When prices are constantly increasing, it is easy to say: "wouldn’t it be nice if prices would just fall as often as they go up?" I’ll tell you why the answer is "no," and discuss some business concepts directly dealing with this question.

In a perfect capitalist system (without government intervention), there are two inputs and two outputs:







While the economics apply equally to business and consumers, let’s just rephrase the question as if given by a consumer: "If I could buy for less, would I do so if it meant that I might also have to undergo a cut in my wages?" Obviously, it depends on the wage cut, but there may be some other significant reasons why you wouldn’t want to do so:

Falling prices result in:


  • Cut business profits, causing businesses to contract, cutting purchases and jobs and even wages


  • R&D and Marketing usually getting cut up front, cutting additional jobs and new product development


  • benefiting only consumers still willing and able to pay


  • Stopping buyers from purchasing, thinking prices will still fall further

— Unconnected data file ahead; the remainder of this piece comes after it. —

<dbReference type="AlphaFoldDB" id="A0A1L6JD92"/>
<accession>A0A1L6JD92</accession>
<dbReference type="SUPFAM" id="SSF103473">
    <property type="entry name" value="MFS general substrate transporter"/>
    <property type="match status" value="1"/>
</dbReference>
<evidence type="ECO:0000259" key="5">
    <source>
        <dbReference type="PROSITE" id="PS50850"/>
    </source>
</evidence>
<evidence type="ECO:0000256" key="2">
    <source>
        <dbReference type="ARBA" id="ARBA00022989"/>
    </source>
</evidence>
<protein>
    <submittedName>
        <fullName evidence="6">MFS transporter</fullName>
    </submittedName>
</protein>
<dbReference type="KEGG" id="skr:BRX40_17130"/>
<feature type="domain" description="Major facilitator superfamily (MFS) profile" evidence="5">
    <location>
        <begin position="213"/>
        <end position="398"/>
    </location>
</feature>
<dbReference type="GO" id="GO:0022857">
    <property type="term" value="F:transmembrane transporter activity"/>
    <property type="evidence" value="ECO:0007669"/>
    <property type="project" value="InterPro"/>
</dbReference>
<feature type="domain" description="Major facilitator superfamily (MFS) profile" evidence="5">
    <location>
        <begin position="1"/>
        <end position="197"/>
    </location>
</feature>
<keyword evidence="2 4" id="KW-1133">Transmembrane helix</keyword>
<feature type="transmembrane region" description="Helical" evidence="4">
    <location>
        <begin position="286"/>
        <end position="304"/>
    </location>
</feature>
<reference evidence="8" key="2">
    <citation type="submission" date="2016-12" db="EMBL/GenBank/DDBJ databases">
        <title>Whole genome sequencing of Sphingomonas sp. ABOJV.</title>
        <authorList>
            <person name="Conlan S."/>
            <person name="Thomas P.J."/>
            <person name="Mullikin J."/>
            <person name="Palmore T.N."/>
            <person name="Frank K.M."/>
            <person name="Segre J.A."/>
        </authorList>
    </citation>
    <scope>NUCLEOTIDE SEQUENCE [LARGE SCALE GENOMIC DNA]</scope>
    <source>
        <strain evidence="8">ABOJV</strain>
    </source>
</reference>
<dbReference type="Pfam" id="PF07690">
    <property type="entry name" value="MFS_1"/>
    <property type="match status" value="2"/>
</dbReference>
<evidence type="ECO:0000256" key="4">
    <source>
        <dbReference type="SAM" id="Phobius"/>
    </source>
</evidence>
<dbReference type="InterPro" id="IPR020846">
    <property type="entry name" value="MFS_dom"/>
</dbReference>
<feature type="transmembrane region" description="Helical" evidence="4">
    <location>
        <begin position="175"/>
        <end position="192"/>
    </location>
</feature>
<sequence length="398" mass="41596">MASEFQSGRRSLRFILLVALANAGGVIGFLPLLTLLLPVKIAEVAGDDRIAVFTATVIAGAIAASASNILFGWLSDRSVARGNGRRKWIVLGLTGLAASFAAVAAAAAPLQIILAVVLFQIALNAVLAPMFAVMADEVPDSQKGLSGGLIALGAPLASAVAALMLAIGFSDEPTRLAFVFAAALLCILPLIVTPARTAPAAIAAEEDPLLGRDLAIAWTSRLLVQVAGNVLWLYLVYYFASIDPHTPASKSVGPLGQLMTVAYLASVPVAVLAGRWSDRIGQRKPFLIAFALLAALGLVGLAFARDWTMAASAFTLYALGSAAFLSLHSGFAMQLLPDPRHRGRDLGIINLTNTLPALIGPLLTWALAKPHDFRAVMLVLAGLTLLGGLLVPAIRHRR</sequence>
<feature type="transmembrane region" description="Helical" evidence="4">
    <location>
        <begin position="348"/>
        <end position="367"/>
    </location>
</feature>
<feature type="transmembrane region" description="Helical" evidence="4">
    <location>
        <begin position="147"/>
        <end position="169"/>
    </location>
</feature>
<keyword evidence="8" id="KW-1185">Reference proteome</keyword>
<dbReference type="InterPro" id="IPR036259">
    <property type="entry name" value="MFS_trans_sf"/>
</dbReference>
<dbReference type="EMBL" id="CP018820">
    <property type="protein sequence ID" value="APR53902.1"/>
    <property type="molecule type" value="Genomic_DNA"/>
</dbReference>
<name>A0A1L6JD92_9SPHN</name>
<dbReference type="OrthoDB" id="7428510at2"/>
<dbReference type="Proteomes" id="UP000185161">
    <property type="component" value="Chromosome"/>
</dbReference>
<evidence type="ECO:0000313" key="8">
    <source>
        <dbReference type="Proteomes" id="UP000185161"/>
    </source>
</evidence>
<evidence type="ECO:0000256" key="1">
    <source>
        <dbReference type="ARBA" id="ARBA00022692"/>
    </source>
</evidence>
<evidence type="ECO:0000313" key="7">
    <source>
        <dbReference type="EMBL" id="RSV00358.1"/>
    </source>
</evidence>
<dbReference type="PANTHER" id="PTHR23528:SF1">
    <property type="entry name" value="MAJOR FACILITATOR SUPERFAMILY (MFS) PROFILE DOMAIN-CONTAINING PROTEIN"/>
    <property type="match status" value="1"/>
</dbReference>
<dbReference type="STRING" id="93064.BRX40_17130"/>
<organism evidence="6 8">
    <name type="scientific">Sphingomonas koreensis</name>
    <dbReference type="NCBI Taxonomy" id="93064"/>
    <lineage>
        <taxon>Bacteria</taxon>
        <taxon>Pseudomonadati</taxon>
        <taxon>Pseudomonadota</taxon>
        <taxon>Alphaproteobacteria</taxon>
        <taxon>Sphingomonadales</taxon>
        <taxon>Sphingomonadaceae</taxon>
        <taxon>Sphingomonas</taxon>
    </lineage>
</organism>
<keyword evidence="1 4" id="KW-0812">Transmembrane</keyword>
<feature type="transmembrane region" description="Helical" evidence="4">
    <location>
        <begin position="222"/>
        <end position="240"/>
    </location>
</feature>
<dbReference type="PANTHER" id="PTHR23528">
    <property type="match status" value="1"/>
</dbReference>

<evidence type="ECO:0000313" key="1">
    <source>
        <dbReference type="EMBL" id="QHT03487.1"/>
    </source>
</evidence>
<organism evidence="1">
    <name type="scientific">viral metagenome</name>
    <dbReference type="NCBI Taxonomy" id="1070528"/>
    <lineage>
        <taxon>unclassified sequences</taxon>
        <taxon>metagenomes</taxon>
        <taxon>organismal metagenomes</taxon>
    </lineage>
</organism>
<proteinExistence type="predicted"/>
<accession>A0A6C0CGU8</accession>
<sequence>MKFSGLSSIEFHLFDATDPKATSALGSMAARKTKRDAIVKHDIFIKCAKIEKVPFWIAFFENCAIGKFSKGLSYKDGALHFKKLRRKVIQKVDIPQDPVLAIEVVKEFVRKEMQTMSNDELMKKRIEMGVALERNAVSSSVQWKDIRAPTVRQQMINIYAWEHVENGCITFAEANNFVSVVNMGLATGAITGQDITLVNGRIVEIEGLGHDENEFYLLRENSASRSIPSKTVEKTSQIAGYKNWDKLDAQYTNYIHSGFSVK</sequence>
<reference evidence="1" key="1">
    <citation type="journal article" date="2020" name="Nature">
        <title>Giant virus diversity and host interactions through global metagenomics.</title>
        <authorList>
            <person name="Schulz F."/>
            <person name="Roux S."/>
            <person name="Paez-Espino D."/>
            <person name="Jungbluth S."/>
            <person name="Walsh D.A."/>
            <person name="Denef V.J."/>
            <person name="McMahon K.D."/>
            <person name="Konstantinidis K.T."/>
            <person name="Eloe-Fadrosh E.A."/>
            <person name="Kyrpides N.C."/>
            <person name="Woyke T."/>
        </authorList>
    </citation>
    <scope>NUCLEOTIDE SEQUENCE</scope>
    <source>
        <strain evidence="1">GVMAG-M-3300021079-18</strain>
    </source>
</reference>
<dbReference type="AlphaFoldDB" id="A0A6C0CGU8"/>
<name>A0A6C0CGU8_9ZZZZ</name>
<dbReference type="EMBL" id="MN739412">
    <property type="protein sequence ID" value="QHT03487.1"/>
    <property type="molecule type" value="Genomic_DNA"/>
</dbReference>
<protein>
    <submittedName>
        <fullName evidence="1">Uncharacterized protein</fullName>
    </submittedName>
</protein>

• Causing capital to shrink and banks to stop loaning money

I remember gas at 29.9 cents per gallon. I made $2 per hour then. But the bigger question is: if I could only buy what was available then, would I still want to do it today?

That means:


  • No super antibiotic drugs


  • No internet, satellite, cable or cell phones


  • Gas guzzling cars


  • And on and on…..

So how do we avoid all the bad that comes with deflation? The answer is that we shoot for slight, but controlled, inflation. Why:

Because, Slight Inflation:


  • Increases incentive to hire, buy and produce more


  • Causes optimism among providers and consumers


  • Encourages borrowing and lending


  • Causes consumers and businesses to buy, buy, buy

What can cause an economy to move from deflation to inflation? There is only one thing: optimism. This type of optimism is created in only one way: by the leaders of a country telling people that the worst is over and that they can now proceed in a "business as usual" mode.

So what would happen if a country’s leaders don’t respond with the appropriate call to optimism? Well, there is a method by which a capitalist society will correct itself. Here’s what happens. Remember the two inputs? You’ve probably heard that to some degree, they are interchangeable. It’s true, to some degree, labor can replace capital. If wages drop enough, we start hiring and do what has to be done by hand. No new machine gets purchased, with the labor thereby replacing the capital. People start having some money again, but very few things to buy, which then drives inflation, since supply lags behind demand. Third world countries have followed this route often. And therein lies the problem: while the system will generally correct itself if government fails to lead us out of deflation, government will then usually fail to control inflation, and the whole cycle repeats itself!